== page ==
Elements of a “No Conflict Story

  1. Unmet need generally greater than conflict stories
  2. Number of therapeutic options are limited
  3. Long term outcome data often missing
  4. Story depends on science story – MOA
  5. Objections often based on value over long term
  6. Brand offers clear therapeutic advance

Conflict Stories

These situations are more common in the dialogue between pharma brands and Physicians. In these situations the pharmaceutical company has to communicate brand value in an area where there is already established competition and where the unmet need is lower than with the “No conflict story”.

Why Stories?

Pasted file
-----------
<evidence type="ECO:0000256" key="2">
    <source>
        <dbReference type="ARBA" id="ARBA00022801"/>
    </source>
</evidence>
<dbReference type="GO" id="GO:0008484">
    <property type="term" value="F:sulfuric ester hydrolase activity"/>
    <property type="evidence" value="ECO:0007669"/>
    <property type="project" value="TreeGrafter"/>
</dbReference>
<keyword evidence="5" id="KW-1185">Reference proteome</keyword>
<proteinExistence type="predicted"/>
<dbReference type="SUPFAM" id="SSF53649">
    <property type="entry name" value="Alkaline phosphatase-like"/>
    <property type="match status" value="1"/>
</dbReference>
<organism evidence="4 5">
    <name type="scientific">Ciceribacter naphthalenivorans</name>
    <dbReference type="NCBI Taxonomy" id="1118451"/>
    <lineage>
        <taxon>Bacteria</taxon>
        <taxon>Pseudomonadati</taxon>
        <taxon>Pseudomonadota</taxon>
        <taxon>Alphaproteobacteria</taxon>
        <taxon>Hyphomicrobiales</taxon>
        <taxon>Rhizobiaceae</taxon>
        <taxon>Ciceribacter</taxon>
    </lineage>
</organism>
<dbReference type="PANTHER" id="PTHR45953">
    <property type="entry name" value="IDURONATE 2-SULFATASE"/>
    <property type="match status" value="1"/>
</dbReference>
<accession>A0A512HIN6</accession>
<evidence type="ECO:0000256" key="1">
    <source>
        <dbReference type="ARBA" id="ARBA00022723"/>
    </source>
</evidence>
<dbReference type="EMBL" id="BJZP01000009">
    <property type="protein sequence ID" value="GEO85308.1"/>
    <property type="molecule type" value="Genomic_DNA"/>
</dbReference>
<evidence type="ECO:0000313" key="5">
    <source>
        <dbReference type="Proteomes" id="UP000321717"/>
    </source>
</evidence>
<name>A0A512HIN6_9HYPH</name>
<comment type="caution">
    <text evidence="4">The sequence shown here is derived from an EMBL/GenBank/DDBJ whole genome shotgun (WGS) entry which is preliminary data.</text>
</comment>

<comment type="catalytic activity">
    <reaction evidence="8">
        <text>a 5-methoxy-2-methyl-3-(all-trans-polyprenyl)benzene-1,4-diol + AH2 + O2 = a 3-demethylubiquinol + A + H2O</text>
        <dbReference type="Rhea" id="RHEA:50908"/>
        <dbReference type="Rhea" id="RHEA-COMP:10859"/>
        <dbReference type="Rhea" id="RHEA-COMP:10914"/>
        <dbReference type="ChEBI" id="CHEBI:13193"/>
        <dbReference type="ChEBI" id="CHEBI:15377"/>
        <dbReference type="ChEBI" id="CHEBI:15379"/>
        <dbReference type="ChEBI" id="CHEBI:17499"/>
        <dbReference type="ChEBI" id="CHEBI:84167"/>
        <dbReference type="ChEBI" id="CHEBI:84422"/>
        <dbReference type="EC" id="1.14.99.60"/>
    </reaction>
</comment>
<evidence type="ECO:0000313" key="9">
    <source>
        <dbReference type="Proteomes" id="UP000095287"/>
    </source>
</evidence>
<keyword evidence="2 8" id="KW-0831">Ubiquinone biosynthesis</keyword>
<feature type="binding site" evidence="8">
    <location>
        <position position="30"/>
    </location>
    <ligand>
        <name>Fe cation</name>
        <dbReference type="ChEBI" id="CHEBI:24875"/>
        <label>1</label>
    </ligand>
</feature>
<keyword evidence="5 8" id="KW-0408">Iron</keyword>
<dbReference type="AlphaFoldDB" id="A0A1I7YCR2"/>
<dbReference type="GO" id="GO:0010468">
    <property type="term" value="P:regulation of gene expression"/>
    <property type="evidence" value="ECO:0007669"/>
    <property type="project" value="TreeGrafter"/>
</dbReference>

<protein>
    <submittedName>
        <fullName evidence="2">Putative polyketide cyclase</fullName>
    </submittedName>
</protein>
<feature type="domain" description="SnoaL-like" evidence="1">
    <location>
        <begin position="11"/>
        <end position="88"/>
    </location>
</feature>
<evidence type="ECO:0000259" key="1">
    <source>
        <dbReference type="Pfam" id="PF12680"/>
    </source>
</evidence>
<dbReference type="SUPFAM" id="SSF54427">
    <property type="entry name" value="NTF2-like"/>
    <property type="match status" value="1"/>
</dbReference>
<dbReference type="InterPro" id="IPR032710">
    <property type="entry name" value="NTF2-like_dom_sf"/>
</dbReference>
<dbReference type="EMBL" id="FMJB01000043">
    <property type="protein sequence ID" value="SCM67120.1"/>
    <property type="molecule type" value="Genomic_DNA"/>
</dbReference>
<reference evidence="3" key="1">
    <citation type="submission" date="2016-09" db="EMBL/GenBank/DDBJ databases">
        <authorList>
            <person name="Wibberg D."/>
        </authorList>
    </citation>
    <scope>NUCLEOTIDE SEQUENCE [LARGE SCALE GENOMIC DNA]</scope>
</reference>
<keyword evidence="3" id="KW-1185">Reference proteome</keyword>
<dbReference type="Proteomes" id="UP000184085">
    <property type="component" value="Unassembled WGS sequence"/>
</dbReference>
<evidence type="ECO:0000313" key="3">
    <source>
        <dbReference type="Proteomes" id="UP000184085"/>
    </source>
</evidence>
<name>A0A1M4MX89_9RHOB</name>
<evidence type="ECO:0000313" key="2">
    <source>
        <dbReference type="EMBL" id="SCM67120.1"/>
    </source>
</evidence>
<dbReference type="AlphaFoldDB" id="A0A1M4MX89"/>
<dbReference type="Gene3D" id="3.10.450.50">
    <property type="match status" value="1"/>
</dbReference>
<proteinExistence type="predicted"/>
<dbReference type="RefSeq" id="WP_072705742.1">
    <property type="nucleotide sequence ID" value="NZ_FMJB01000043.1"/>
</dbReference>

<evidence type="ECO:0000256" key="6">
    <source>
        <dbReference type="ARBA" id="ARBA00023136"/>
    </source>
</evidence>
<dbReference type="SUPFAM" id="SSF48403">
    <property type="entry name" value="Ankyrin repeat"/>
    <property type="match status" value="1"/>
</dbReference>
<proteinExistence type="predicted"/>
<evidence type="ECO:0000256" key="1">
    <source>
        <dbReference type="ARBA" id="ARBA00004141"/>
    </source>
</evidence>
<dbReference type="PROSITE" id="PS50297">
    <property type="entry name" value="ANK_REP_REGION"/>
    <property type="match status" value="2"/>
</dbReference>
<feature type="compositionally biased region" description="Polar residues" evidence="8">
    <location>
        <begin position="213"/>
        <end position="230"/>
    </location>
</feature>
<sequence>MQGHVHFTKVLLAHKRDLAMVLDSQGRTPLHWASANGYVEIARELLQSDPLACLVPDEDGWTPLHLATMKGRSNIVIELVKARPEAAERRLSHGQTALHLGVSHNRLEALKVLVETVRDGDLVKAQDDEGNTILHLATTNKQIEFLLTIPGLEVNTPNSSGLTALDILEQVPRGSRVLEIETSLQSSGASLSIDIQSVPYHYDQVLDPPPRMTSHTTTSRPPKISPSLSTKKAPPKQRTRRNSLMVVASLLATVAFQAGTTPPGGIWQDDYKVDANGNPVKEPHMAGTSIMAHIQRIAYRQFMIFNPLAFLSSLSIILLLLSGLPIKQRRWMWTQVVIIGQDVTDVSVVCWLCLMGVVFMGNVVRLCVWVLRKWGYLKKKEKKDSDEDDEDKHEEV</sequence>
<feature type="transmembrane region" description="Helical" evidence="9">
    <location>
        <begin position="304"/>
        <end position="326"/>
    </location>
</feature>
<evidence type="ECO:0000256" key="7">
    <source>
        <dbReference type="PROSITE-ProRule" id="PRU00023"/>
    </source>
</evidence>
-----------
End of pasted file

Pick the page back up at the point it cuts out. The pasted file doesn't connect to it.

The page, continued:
I use the word story to represent the communication between a company and the physician. Its an interesting analogy because there seems to be a key element to the communication that is often seen in storytelling but I have yet to see used in pharma communications. The key to telling a successful story in these cases is to raise conflict with the current status quo.  Successful brands raise this conflict in the physicians mind to such a level that when the conflict is resolved by the brand in the story the resistance to change or the “Motivation Barrier” is crossed and uptake is much more likely (See figure1). If the brand story is told without raising sufficient conflict the motivational barrier isn’t crossed and the brand is less likely to be used.  It’s no longer possible to create marketing communications that simply list product attributes.